GMail will usually work without a VPN here, but sometimes they mess with the access just to be jerks. Facebook, Twitter, and Youtube are always blocked. If all you need is access to GMail, you'll probably be okay without any VPN at all -- but if you don't mind shelling out, browsing through a VPN means you'll barely even notice the Great Firewall while you're here.
posted by bokane at 3:23 AM on September 9, 2012


If you're only away for a month, you might just want to consider giving sporadic updates to your friends and family via a blog - my friend used Posterous.
posted by pikeandshield at 3:34 AM on September 9, 2012


I never had trouble accessing gmail in China. That was 4 years ago, though.
posted by backwards guitar at 4:40 AM on September 9, 2012


Our roomate just got back from a year and a half in China. She and everyone she knew used a paid VPN. Gmail would go in and out for them, and facebook was impossible, as was twitter.

She used Witopia as well.
posted by furnace.heart at 5:04 AM on September 9, 2012


There is a free VPN called Freegate. It doesn't work really well, but you might want to use it since you will only be in China for a month (I live in China as well). The address is www.dongtaiwang.com, and you can click on the blue rectangle on the right to download. THey may have an English website too.
posted by bearette at 5:56 AM on September 9, 2012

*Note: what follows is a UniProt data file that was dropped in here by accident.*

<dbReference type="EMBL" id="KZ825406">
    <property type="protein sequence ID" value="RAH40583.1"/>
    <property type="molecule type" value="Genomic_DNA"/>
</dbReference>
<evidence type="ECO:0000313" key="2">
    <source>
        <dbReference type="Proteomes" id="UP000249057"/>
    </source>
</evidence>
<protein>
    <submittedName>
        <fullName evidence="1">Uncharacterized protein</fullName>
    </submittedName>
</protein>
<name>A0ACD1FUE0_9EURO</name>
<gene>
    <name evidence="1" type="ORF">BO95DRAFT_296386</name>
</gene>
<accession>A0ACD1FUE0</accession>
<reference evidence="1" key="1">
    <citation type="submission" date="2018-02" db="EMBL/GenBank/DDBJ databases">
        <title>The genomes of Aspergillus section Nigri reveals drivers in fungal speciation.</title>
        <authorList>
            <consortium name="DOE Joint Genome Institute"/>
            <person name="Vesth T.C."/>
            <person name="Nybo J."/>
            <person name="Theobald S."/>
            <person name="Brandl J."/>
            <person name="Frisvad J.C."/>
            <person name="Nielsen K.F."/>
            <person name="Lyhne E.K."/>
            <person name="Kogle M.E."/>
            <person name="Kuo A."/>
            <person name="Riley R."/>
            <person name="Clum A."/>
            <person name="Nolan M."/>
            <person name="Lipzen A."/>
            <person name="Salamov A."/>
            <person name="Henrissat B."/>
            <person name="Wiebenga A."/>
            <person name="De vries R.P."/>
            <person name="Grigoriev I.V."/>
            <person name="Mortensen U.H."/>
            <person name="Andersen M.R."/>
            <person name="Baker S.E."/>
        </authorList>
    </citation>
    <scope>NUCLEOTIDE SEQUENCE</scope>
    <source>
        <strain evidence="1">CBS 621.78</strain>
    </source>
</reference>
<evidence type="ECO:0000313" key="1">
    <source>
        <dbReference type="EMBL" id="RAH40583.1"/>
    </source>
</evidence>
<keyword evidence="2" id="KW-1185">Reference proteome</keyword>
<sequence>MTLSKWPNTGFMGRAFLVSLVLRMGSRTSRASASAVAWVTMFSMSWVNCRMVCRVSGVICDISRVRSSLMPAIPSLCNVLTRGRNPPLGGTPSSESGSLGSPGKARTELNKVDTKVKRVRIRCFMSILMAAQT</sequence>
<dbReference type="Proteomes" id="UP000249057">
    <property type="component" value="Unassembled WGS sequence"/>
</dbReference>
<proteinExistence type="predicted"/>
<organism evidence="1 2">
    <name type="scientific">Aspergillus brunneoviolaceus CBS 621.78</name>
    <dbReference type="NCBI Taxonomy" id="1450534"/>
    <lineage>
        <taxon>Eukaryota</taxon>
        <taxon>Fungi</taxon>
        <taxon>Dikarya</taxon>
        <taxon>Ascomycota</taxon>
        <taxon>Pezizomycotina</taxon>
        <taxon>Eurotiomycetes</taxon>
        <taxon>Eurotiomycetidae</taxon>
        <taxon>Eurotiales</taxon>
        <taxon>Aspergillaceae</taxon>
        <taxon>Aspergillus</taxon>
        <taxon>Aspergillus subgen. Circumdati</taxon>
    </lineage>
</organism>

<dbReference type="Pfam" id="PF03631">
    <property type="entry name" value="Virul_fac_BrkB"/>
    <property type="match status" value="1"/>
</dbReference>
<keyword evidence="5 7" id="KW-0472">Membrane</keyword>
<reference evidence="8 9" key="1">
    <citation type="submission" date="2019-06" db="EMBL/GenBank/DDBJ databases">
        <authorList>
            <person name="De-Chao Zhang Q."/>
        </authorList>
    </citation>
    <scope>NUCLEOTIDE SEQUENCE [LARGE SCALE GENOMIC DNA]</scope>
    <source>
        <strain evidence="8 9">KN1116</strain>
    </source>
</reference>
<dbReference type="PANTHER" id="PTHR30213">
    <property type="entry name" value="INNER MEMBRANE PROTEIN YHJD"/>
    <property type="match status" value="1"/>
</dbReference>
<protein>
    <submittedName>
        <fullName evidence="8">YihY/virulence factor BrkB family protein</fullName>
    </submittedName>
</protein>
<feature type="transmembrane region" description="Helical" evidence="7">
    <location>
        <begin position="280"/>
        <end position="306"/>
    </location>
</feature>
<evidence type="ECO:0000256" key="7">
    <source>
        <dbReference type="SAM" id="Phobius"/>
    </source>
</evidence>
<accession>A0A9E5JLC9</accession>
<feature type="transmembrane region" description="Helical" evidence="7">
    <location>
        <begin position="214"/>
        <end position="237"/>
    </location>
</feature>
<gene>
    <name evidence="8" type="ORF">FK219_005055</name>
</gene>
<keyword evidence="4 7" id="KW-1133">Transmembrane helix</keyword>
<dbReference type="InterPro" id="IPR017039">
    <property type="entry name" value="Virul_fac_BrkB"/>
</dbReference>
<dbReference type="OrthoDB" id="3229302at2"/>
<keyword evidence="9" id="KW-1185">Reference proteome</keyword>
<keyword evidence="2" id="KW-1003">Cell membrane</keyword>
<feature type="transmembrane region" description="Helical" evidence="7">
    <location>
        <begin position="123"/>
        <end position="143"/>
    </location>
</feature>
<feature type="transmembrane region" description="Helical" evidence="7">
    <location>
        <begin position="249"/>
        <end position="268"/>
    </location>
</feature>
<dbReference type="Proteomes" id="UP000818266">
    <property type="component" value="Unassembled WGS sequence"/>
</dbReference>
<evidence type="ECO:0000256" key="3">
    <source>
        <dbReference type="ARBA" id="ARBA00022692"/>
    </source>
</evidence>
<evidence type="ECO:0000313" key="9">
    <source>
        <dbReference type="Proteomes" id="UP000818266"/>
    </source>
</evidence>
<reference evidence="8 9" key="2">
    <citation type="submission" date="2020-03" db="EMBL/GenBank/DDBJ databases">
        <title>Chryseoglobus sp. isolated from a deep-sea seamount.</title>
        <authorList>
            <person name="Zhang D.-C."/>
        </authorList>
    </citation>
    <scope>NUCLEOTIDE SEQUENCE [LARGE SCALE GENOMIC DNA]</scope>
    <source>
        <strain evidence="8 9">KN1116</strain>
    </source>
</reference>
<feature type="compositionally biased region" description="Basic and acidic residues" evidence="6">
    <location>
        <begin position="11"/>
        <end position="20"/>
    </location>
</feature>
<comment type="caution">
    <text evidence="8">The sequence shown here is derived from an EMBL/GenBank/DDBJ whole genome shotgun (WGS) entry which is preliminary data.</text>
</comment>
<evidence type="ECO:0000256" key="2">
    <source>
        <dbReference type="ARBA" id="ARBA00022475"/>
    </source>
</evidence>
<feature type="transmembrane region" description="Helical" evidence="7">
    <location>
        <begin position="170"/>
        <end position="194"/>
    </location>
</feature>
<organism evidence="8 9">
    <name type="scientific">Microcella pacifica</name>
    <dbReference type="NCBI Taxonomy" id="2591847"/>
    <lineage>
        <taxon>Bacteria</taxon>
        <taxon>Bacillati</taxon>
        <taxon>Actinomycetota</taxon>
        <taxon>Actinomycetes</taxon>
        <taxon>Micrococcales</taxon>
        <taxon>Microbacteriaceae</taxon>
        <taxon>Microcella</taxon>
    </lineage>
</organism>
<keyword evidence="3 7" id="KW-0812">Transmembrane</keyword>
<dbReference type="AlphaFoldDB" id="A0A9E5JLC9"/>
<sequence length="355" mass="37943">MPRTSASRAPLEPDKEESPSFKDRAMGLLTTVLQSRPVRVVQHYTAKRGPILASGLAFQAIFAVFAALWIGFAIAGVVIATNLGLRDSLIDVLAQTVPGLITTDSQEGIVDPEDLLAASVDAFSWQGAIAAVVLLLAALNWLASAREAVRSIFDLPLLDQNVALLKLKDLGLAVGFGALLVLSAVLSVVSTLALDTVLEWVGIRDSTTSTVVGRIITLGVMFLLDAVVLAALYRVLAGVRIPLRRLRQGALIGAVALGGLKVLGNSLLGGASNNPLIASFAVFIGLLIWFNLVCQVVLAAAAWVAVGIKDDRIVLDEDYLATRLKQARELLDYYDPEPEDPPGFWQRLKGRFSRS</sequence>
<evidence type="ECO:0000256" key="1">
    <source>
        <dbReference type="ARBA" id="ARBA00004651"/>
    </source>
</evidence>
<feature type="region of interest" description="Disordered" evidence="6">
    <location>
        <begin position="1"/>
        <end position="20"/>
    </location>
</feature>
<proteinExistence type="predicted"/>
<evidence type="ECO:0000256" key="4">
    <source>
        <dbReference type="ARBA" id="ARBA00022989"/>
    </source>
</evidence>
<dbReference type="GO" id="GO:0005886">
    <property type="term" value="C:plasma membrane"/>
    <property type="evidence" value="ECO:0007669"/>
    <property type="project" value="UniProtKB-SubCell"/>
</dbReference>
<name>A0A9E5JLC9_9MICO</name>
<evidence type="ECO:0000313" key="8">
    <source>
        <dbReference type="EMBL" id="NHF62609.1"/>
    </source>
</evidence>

The thing is that in the event of anything seriously major, the Chinese government will block major VPN providers...
Keep in mind that the 18th National Congress of the CPC will be starting in October. Communication out of China has been much worse this year than it was last year. So don't be surprised if nearly all of your communication channels are randomly shut off.

A lot of services are very intermittent. Google services are generally more blocked than others, and my contacts in China are rarely able to open attachments sent from my gmail address.
posted by b1tr0t at 8:52 AM on September 9, 2012


Some advice for anyone logging into any sites/services while in China: beware of interceptions of your user name and password. This is not conspiracy stuff. It does happen. Let's say for example you use Logmein or GoToMyPC. Normally you will see a login screen for those services. If someone (i.e., the Chinese government) is trying to intercept your user name and password, you will see an unfamiliar login screen. Don't input your user name and password into that screen. If you do, you will then see the familiar screen to login, but it's too late, your username and password have been compromised.
posted by Dansaman at 3:02 PM on September 9, 2012


One add - lots of blogs are blocked as well. Blogger/Blogspot is blocked.

Twitter, Facebook, bloggers, CNN, BBC... a lot of places are blocked. Even IMDB is blocked. Also, lots of sites/apps integrate twitter/facebook log in, so these are also blocked.
posted by xmts at 10:30 PM on September 9, 2012


Thanks to all for your responses - some good options here to look into, and some important caveats to be aware of as well.
posted by Urban Hermit at 12:12 AM on September 11, 2012